What Metrics Are You Overlooking?

For Civil War soldiers, the only thing worse than armed combat was the sheer danger and terror of sitting in camp. Of the 750,000 men to die during the war – a recent revision from the traditionally cited number of approximately 620,000 – two-thirds died of disease. That means that 340+ men died of disease every day regardless of whether the armies fought. To break that number down more, given that the Confederates had approximately 1 million men serve during the war vs. the Union’s 2 million, on average 114 Confederates died of disease each day.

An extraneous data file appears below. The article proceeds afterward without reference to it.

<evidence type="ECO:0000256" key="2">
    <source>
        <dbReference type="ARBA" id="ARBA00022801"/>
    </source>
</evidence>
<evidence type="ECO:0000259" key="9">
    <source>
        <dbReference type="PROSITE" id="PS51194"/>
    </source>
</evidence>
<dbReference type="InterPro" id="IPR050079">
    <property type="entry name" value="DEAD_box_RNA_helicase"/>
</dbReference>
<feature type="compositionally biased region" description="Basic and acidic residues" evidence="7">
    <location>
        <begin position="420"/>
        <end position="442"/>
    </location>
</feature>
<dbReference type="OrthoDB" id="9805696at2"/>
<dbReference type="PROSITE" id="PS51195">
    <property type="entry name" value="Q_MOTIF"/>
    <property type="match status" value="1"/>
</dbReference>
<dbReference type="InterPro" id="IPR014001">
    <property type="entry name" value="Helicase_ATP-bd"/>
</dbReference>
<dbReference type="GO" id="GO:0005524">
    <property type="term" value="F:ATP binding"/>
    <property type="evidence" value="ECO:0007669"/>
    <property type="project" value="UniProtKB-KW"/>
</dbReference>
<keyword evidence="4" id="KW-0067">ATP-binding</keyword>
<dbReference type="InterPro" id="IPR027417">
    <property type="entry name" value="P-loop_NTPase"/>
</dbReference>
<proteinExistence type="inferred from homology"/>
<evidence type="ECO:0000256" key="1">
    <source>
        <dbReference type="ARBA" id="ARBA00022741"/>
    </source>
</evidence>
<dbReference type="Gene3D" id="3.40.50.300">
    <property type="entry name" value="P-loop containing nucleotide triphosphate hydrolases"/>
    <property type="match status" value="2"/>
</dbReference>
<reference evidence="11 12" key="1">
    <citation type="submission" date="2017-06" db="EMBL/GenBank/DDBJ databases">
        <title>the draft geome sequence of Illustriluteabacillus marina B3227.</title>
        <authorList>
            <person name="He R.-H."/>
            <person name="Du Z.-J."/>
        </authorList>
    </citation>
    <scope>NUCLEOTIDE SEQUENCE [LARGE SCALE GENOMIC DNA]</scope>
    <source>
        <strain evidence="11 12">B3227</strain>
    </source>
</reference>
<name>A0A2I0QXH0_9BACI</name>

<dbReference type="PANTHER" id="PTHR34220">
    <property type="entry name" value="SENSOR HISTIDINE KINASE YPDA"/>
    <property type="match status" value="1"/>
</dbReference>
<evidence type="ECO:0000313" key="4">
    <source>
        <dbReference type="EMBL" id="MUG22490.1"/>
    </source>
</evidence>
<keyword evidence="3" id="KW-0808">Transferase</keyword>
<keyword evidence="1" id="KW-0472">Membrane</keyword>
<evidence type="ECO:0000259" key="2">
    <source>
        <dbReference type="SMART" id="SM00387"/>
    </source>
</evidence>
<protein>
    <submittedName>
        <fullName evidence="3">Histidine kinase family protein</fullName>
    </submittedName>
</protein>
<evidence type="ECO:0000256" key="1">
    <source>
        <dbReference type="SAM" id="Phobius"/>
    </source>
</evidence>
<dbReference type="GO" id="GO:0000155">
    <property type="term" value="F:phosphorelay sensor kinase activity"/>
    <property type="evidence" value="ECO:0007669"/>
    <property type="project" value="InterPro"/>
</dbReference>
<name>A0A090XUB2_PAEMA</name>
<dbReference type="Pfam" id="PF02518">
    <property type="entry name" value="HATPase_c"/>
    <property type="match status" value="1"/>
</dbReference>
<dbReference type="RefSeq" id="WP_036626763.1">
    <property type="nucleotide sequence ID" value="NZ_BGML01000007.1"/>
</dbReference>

Perhaps those statistics put Robert E. Lee’s plan for the third day of the Battle of Gettysburg in a different light. When we walk the ground of Pickett’s Charge during our Courageous Communication case study Lee’s plan seems completely fanciful. From a tactical point of view, Lee’s decision to assault the Union center still may seem flawed, but from a strategic point of view, we can understand why he was willing to take risks in order to win the war as soon as possible.

All of this raises the question: what important metrics might you be overlooking that are key to your success or possible failure?

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